A decade on, the Israeli settlement enterprise has turned the occupied West Bank into a discontiguous scattering of cantons, walled in by a security barrier built on yet more annexed Arab land and criss-crossed by segregated Israeli roads linking the settlements. Last month, B'Tselem, the Israeli human rights group, published a study showing Israel has now taken 42 per cent of the West Bank, with 300,000 settlers there and another 200,000 in East Jerusalem. The siege of Gaza has turned that sliver of land into a vast, open-air prison.

The main feature of the present situation is the disconnect between the high politics of the utterly discredited peace process and these – in Israeli parlance – "facts on the ground".

At last month's White House summit, where Barack Obama and Benjamin Netanyahu massaged their long estrangement into a political armistice, the US president praised the Israeli prime minister as a leader "willing to take risks for peace".

But there is no evidence for this whatsoever. True, in June last year, in response to Mr Obama's Cairo speech denying any legitimacy to Israel's settlements, Mr Netanyahu forced himself to utter the words "Palestinian state" – but he surrounded them with barbed-wire caveats that voided them of meaning.

Indeed, the words all sides use – peace, resolution, security, and so on – may be the same; but what each side means by them is different.

The mainstream Palestinian leaders, President Mahmoud Abbas and Salam Fayyad, the prime minister, and the Quartet made up of the US, the European Union, the UN and Russia, talk of a negotiated resolution. This means two states living in peace and security, and a Palestinian homeland on the 22 per cent of Mandate Palestine taken by Israel in the 1967 Arab-Israeli war. East Jerusalem would serve as the capital of the West Bank and Gaza, with marginal land swaps to preserve some Israeli settlements near Jerusalem. But what does Mr Netanyahu mean?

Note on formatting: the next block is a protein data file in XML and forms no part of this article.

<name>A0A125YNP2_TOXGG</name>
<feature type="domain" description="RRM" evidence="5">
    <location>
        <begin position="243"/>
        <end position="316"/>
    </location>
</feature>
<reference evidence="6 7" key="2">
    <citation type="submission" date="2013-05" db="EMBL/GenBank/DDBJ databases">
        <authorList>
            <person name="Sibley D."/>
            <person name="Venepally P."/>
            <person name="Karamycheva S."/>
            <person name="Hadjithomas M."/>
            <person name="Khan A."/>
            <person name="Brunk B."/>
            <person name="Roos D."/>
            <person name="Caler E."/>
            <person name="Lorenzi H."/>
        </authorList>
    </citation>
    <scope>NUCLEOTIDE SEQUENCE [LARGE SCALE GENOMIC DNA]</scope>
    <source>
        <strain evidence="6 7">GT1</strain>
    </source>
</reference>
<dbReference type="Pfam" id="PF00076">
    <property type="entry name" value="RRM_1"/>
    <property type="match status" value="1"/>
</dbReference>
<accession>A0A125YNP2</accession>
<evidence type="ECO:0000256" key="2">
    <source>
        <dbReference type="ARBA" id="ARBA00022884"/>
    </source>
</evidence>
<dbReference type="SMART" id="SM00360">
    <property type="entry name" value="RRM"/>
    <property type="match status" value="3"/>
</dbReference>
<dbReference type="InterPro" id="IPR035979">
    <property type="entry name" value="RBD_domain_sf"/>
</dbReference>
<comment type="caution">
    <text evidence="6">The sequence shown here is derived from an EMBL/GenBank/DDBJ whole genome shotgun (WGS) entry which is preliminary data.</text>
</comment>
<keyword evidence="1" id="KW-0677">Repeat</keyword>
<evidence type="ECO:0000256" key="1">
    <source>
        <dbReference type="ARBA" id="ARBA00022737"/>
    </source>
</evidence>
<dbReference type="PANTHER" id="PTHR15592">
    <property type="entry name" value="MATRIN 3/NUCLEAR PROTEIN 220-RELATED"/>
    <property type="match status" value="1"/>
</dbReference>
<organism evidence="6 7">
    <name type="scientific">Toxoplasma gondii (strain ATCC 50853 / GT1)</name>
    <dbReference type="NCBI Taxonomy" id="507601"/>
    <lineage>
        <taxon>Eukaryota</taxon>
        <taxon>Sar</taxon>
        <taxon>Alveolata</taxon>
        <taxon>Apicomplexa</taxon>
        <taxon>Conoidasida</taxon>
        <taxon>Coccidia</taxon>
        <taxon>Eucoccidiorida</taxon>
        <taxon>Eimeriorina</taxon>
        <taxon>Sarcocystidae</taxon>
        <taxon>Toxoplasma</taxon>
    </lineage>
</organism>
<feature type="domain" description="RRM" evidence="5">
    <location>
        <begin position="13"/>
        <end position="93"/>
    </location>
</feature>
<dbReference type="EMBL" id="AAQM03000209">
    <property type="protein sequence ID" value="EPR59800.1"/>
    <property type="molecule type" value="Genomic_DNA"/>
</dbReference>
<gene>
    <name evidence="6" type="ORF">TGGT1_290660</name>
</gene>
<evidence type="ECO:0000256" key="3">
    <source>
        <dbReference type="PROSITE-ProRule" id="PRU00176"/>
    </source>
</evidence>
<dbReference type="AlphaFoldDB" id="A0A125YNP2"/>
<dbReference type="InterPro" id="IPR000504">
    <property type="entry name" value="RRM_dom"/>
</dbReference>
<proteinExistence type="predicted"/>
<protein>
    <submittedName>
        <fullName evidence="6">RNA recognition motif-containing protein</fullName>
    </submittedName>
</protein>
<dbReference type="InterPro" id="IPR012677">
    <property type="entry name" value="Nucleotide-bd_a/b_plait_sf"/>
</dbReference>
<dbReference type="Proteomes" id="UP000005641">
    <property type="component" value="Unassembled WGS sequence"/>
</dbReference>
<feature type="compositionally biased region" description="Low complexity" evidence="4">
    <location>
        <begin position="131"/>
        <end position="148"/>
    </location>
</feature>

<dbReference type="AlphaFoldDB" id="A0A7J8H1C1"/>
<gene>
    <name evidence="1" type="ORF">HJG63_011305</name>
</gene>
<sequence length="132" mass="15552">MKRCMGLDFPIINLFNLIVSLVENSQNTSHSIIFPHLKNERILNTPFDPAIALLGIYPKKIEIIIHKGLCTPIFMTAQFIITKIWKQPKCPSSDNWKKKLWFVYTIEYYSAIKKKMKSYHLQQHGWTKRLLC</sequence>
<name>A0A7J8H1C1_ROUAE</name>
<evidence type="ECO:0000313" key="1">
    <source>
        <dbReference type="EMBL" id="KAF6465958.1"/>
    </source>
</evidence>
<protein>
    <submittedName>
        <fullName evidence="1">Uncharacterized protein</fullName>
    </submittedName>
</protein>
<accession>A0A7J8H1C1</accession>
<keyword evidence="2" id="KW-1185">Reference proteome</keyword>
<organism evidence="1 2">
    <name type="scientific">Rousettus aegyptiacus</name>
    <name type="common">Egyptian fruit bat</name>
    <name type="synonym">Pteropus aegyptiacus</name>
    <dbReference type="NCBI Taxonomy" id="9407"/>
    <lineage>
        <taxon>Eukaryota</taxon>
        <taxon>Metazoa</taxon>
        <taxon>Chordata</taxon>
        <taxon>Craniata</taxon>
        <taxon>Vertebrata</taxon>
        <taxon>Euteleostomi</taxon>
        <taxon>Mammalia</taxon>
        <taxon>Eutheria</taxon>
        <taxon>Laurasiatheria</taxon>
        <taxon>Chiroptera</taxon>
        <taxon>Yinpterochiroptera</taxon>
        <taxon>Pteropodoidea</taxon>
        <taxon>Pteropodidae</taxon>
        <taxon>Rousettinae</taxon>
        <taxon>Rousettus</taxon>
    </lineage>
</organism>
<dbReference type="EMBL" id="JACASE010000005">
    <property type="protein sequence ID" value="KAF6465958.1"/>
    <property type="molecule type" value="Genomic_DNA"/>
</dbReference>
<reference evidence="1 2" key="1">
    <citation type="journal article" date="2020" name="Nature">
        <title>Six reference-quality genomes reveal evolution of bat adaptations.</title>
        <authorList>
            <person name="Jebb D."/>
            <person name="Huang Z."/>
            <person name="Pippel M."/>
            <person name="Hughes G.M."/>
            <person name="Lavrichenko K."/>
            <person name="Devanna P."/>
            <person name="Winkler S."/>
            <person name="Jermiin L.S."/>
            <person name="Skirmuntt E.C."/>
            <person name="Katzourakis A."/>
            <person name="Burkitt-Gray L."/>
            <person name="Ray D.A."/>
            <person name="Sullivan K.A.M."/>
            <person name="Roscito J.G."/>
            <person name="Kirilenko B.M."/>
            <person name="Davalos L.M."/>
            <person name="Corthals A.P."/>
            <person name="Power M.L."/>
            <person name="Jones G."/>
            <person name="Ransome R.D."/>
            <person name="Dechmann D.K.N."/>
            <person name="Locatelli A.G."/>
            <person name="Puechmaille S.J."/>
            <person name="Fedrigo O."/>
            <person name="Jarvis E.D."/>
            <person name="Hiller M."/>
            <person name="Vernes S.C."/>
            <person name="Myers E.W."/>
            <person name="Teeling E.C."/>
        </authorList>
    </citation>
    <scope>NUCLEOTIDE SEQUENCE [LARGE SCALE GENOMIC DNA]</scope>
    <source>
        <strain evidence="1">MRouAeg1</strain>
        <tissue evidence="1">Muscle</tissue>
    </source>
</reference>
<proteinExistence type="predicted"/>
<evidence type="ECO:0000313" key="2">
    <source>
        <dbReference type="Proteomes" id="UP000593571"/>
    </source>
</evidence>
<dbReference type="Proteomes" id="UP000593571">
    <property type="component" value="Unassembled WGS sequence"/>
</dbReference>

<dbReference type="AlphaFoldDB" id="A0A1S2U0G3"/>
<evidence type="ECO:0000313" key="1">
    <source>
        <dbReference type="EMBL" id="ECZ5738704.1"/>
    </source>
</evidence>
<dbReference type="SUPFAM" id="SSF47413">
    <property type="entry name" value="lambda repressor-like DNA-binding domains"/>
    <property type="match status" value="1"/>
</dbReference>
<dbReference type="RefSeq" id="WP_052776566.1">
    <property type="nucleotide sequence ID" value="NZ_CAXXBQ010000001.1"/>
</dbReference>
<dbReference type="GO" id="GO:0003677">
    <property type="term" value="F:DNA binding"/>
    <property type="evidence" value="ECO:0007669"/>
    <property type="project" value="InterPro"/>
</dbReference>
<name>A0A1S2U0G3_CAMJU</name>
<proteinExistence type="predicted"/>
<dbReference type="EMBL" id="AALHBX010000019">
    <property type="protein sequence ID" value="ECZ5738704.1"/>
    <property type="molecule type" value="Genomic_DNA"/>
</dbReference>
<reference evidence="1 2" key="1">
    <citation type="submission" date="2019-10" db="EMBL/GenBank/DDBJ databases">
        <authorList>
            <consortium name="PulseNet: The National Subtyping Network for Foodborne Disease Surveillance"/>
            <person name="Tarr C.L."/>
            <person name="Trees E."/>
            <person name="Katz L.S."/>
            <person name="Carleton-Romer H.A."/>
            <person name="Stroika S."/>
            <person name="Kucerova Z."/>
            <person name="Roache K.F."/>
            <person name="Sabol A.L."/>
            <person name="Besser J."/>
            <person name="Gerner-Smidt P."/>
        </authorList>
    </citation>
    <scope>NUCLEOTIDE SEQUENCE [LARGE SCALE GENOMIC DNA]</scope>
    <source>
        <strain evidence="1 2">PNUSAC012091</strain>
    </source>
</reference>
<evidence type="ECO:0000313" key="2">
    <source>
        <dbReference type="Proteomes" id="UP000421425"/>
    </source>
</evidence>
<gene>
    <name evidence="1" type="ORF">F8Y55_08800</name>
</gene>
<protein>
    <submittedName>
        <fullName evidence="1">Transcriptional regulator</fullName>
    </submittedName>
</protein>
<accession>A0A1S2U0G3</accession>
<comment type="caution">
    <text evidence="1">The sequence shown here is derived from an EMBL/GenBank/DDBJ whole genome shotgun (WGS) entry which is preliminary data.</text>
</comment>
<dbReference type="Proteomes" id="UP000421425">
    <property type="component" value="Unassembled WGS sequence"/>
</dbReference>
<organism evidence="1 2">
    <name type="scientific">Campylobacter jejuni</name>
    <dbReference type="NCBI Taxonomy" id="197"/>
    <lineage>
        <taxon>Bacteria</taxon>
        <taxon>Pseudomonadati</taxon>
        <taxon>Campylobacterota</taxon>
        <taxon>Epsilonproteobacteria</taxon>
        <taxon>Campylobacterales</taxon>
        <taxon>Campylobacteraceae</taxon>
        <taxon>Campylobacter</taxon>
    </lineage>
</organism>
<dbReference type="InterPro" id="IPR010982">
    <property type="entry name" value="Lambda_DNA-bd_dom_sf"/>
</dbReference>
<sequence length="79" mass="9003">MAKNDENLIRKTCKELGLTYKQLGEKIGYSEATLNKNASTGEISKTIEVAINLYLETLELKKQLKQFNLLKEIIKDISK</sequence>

He has been most clear on what he does not mean. For a start, he has set his face against any concessions on Jerusalem. He wants to keep most settlements except for the far-flung "ideological" ones and the 100-plus "outposts" established as pawns to be traded once the chess game began. His idea of a demilitarised Palestinian state is more like a sort of supra-municipal administration than a self-determined, independent government.

Will he surprise us, on the hackneyed Nixon and China principle that holds it is politicians of the right who most easily close difficult deals? There is little to suggest that.

The thinking of Mr Netanyahu, son of a celebrated promoter of Greater Israel, has always been profoundly irredentist. While his nationalist Likud faces the constraints of being in coalition with an assortment of ultra-rightist and ultra-orthodox parties as well as Labour, that was plainly his choice; the centrist Kadima party was (and remains) an alternative. To be fair, Israel's electoral system – with a low threshold for entry into the Knesset that makes multi-party coalitions inevitable – means lobbies such as the settlers can take the national interest hostage. But Mr Netanyahu magnifies this by his choice of partners and by diligently firing up the ultra-hawks in the pro-Israel lobby in the US.